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UM Hosts Rural Medicine Hackathon

Hacking Rural Medicine

Most of Montana’s hospitals are small and rural. And these are hard times for small town hospitals. The National Rural Health Association says about 300 rural hospitals are in danger of having to close in the next few years.

Monica Bourgeau is an executive with a federally funded project to help Montana hospitals adapt to the rapid changes in healthcare and survive.

"Rural healthcare is really facing a lot of kind of new and unique challenges right now."

Bourgeau’s “Better Health Partnership” has a conference every year. This year, they wanted to do something different. She’d heard about events the Massachusetts Institute of Technology, MIT, was doing, called Hacking Medicine, and sent them an email.

"And said, 'would you guys consider applying your model to rural medicine?' And I got a response back right away, and they said 'yes, absolutely, we are so excited,'" said Bourgeau. "We scheduled a call and that was back in September and we immediately jumped into action top start planning and here we are."

Here is the University of Montana Campus in Missoula.

The idea behind a hackathon is to bring bunch of people from diverse backgrounds together to brainstorm solutions to problems. In this case, there are plenty of rural healthcare people on hand to outline what some of their big challenges are.

And then, Bourgeau says, they mix  with a bunch of people from other disciplines.

"We have some physicians coming from as far away as Tennessee. We have engineers coming. We have students, both from the University of Montana and actually as far away as California and Oregon that are planning to attend," said Bourgeau. "We have some business entrepreneurs who are here who are just interested in getting involved the health care setting that may haven't been involved in health care before. We have some lawyers who are coming. Over 100 people registered, and they’re coming from 15 different states."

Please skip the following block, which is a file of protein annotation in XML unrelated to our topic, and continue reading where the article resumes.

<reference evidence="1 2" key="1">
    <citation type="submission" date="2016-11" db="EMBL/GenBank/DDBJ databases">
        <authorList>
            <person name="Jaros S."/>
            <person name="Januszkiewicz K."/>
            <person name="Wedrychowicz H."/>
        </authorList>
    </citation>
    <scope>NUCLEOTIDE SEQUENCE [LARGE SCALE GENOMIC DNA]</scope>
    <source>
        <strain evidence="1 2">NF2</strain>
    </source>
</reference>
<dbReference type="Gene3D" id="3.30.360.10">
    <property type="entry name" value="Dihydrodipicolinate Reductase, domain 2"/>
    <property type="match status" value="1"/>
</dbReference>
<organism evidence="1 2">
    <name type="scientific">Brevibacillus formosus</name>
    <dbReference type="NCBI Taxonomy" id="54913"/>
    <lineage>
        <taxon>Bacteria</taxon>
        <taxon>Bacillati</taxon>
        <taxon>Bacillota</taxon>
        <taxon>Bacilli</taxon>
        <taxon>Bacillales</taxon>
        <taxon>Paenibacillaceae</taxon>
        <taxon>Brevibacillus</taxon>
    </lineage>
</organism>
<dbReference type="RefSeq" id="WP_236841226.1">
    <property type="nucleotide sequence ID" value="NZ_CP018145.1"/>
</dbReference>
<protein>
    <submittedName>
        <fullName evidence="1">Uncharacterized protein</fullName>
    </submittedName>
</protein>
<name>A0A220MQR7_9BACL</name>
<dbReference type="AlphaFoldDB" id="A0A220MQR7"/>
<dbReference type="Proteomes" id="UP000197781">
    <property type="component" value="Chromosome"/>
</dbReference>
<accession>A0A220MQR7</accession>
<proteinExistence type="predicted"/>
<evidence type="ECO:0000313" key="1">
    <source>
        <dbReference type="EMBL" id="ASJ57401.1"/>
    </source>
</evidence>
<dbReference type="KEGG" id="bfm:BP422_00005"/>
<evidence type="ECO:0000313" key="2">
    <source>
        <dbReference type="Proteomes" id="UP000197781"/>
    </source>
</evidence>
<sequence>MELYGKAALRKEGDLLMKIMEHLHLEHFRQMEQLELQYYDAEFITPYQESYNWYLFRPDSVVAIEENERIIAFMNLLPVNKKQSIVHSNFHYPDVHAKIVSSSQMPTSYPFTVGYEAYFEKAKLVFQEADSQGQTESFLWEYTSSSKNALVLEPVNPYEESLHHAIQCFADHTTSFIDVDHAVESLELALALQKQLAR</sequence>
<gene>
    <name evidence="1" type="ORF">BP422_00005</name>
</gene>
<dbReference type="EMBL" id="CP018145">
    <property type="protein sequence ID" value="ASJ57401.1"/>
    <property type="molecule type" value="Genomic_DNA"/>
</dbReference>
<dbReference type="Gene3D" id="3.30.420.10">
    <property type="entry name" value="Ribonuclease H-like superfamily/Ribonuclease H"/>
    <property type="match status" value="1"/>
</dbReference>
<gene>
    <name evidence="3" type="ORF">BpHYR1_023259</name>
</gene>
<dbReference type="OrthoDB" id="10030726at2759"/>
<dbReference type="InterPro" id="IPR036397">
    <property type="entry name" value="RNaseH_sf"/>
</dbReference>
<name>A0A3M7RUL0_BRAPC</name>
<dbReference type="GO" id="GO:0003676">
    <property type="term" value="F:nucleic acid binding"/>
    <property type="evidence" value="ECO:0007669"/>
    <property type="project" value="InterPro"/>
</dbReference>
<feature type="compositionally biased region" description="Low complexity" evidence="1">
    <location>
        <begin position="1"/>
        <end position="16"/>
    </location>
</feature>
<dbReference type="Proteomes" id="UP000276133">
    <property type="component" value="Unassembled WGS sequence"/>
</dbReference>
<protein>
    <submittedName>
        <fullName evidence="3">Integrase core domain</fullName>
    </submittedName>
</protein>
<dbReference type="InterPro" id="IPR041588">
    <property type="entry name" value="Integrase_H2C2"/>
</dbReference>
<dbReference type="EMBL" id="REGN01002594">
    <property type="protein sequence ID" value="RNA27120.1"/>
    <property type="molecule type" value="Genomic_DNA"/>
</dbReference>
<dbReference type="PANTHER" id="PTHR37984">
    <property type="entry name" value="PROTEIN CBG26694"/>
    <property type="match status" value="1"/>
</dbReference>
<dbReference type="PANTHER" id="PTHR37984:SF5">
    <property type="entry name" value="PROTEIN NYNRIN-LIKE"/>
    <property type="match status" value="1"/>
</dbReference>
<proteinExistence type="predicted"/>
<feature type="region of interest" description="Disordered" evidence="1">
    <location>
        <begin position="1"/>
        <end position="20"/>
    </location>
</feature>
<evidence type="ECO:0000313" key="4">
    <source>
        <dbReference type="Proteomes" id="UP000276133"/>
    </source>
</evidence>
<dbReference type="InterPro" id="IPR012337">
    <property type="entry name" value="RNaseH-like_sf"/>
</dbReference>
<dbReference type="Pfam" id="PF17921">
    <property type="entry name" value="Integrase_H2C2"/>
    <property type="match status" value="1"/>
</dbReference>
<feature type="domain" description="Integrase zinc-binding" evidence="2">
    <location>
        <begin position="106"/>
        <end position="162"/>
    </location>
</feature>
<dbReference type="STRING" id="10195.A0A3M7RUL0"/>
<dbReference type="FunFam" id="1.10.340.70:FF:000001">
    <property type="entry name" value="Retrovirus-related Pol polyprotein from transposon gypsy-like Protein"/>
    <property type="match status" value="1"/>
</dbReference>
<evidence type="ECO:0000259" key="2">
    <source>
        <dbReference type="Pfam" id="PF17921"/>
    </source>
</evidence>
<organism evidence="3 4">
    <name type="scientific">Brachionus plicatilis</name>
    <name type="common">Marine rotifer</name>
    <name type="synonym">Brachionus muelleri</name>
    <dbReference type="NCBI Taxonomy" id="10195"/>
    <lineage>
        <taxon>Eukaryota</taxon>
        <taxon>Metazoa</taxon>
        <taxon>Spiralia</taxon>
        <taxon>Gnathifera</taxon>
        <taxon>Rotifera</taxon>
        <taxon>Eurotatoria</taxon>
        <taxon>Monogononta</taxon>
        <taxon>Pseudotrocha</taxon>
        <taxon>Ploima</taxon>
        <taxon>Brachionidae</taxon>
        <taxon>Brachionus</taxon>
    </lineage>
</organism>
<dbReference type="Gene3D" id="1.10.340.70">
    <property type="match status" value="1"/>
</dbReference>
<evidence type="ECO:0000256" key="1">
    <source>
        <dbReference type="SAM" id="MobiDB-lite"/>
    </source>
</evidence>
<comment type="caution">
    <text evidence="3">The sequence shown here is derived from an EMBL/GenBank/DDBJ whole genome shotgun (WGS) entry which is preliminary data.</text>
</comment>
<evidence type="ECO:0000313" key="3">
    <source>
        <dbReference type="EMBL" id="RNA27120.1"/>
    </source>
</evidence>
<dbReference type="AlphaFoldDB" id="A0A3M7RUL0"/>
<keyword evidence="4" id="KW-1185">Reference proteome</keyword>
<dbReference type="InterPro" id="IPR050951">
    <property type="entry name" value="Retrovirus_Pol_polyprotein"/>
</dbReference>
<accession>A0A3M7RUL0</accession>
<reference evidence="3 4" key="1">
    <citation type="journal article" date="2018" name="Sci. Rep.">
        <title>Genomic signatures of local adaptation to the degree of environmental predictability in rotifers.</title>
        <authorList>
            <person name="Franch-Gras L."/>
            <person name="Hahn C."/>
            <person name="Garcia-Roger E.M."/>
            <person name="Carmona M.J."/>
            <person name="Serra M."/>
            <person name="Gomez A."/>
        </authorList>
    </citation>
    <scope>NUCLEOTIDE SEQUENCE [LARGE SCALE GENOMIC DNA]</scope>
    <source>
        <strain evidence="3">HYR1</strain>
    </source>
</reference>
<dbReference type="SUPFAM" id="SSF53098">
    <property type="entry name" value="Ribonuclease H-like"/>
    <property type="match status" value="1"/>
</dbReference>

A video from a hacking event MIT did on the east coast makes them look really exciting and energized. It features a faculty advisor named Zen Chu.

"Now is one of the best times in the history of the world to be a health care entrepreneur, because with change comes all these opportunities that the existing institutions can’t address," Chu says in the video.

The rural medicine hackathon is being sponsored by the University of Montana’s Blackstone Launchpad, which helps UM students, faculty and alumni start new businesses.

One of the keynote speakers is John Legelis. Legelis works for a company called iVantage, which is helping Montana’s small hospitals gather data and make sense of it to help them survive.

He’s put together a database of rural hospital payment data for hackathon participants to play around with, Payment data can often lead to new ideas for making healthcare more efficient. Legelis says he doesn’t necessarily expect huge breakthroughs from a two and a half day event.

"What I’m hoping is that someone will be able to prototype a solution. It would be a high bar to be have something that's fully formed and actionable but certainly a proof of concept would be considered success."

The hackathon is organized like a competition. Groups get together to come up with and refine ideas. At the end of the conference, four health care and business experts from Montana judge them and name a winner. But organizer Monica Bourgeau says its more about coming up with a winning idea, or even specific solutions at the event itself.

"Actually one of the things that we kind of hope will come from this event as well is partnerships that will endure long after the event and so the networking and friendships that come from this type of event will last long after the weekend. That's what's really exciting to me, you don’t really know what kind of things can emerge from an event like this."

The “Hacking Rural Medicine” event kicks off tonight at the University of Montana, and runs all day Saturday and most of the day Sunday.

Eric Whitney is NPR's Mountain West/Great Plains Bureau Chief, and was the former news director for Montana Public Radio.
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